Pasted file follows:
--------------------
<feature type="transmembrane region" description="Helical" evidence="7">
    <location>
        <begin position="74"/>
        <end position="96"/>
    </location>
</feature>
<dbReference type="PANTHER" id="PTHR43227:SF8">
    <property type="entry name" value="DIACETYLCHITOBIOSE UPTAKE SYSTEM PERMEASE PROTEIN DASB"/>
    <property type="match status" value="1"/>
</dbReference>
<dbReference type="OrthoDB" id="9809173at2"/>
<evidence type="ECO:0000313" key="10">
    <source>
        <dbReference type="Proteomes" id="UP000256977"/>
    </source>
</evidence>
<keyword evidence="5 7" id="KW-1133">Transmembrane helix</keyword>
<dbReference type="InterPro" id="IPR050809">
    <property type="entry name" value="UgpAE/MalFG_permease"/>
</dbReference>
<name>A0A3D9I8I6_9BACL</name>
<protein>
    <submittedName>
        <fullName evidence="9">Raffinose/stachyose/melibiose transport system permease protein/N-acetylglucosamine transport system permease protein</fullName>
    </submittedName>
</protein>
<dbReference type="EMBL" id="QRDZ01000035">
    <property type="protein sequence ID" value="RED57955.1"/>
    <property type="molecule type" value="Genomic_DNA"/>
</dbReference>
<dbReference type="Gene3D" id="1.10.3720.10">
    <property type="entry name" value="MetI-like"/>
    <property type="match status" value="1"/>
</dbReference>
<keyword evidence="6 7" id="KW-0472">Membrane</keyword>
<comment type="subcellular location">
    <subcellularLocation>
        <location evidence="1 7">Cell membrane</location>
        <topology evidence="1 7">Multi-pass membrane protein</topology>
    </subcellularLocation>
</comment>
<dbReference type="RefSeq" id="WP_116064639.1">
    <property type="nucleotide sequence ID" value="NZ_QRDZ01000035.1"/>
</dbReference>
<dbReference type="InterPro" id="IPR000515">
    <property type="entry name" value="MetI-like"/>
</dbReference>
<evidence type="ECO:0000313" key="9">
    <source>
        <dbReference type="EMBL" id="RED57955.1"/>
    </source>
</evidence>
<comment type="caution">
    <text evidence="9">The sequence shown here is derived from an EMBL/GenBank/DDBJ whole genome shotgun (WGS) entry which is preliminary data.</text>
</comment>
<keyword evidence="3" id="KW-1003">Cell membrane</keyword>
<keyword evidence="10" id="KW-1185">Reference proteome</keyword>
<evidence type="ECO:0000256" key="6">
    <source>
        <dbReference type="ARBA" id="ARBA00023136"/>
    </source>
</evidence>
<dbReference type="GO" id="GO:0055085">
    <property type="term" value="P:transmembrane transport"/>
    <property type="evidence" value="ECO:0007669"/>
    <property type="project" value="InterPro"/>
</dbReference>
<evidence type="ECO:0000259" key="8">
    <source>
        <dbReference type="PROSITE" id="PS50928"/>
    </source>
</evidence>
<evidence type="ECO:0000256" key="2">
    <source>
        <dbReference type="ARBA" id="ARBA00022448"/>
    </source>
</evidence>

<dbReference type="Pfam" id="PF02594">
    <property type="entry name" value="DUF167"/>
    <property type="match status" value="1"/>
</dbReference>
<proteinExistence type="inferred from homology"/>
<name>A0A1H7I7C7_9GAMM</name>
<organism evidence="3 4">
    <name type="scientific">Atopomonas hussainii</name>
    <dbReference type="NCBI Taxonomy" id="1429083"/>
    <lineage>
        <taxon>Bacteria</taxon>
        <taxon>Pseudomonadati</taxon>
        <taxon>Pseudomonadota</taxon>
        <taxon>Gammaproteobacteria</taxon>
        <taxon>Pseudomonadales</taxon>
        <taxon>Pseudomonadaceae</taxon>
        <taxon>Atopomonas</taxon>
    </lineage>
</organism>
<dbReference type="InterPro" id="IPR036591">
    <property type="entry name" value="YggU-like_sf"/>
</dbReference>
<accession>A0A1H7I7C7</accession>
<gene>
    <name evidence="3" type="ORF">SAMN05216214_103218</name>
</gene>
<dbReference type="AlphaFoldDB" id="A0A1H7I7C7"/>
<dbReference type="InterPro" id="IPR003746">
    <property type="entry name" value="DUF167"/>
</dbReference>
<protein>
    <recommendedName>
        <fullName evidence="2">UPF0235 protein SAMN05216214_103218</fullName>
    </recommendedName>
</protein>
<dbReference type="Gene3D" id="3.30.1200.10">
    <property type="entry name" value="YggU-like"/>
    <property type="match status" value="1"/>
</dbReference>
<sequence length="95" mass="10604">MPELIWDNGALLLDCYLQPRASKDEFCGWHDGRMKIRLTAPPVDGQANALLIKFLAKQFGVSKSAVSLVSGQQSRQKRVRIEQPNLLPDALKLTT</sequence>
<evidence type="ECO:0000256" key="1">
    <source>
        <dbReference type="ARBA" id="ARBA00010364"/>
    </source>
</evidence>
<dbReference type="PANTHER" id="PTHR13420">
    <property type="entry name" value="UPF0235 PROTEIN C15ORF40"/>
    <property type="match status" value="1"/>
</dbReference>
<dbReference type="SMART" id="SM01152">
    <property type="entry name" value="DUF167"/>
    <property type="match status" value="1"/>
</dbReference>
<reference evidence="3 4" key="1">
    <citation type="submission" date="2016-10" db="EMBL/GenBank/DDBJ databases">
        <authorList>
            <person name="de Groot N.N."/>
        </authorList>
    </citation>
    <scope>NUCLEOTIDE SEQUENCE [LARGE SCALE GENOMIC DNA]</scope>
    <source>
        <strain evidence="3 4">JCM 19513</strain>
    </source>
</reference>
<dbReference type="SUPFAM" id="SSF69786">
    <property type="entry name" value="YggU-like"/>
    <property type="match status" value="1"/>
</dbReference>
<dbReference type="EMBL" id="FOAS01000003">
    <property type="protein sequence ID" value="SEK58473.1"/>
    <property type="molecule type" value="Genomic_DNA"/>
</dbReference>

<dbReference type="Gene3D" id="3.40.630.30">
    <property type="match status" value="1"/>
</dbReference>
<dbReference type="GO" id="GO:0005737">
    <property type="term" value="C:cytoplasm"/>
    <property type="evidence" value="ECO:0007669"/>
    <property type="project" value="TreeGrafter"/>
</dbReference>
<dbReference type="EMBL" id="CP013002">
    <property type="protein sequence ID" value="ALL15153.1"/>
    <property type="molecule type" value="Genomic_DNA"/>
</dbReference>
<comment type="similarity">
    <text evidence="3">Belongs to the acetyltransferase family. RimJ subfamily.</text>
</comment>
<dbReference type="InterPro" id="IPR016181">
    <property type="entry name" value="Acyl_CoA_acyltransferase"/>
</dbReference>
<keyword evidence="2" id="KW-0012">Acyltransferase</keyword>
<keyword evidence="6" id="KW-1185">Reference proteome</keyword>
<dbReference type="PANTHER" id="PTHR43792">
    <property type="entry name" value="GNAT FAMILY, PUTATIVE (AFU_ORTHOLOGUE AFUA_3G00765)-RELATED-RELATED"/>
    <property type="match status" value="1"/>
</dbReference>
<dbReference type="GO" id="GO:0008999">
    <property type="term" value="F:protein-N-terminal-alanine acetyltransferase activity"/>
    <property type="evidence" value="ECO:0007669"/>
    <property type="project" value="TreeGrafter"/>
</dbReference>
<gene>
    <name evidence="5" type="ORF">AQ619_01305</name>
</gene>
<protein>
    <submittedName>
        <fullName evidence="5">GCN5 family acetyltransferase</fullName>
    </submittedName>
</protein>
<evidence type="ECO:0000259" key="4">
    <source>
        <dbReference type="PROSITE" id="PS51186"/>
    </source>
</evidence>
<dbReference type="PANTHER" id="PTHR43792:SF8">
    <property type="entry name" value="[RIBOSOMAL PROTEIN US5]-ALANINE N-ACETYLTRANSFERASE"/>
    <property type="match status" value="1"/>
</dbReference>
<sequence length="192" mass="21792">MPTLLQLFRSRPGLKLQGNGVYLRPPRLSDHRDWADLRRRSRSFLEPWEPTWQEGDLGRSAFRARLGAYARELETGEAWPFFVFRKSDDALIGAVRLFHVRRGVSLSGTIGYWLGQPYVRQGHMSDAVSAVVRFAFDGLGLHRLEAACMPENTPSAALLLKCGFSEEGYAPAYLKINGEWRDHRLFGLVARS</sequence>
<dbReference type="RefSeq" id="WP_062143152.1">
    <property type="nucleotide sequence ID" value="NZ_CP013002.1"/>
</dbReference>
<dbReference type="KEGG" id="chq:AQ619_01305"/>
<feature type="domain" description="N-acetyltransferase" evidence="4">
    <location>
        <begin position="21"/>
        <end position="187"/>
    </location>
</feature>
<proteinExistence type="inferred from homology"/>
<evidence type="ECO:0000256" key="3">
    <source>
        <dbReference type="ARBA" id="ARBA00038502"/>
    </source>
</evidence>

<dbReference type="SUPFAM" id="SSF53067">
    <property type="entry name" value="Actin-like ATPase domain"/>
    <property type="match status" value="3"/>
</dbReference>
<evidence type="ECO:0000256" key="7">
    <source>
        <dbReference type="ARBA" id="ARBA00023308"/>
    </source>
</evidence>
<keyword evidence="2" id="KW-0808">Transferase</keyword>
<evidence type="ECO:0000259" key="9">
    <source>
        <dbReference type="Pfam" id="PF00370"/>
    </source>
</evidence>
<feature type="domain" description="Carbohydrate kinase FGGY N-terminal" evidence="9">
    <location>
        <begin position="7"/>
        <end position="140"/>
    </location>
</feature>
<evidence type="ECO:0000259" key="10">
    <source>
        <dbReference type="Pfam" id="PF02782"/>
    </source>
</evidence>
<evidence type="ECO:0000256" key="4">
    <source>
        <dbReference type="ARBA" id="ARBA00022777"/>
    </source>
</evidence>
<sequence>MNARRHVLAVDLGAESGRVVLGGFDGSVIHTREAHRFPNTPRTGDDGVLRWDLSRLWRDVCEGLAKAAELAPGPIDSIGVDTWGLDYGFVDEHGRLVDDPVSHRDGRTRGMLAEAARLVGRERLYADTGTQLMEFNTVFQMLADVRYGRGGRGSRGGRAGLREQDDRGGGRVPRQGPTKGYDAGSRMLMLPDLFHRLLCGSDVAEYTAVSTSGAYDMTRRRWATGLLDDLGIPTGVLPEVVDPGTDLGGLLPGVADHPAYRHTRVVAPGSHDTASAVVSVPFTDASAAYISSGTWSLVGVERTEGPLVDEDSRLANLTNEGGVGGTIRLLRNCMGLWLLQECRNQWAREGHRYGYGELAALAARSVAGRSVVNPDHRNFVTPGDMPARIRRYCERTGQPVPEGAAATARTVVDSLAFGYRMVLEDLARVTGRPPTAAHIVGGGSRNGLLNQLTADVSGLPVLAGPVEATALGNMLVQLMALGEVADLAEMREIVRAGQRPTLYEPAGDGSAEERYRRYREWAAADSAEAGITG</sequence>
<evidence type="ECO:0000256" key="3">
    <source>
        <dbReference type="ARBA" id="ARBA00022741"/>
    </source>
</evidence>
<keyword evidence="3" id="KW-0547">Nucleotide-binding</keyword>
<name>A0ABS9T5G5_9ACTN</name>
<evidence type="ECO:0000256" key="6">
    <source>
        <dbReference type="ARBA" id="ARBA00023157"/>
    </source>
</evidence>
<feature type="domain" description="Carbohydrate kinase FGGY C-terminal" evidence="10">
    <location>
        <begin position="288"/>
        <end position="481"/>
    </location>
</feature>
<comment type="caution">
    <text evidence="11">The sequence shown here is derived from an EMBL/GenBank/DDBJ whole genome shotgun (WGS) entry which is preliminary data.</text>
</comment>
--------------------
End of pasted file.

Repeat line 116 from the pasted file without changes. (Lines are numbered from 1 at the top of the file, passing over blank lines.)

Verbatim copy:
</dbReference>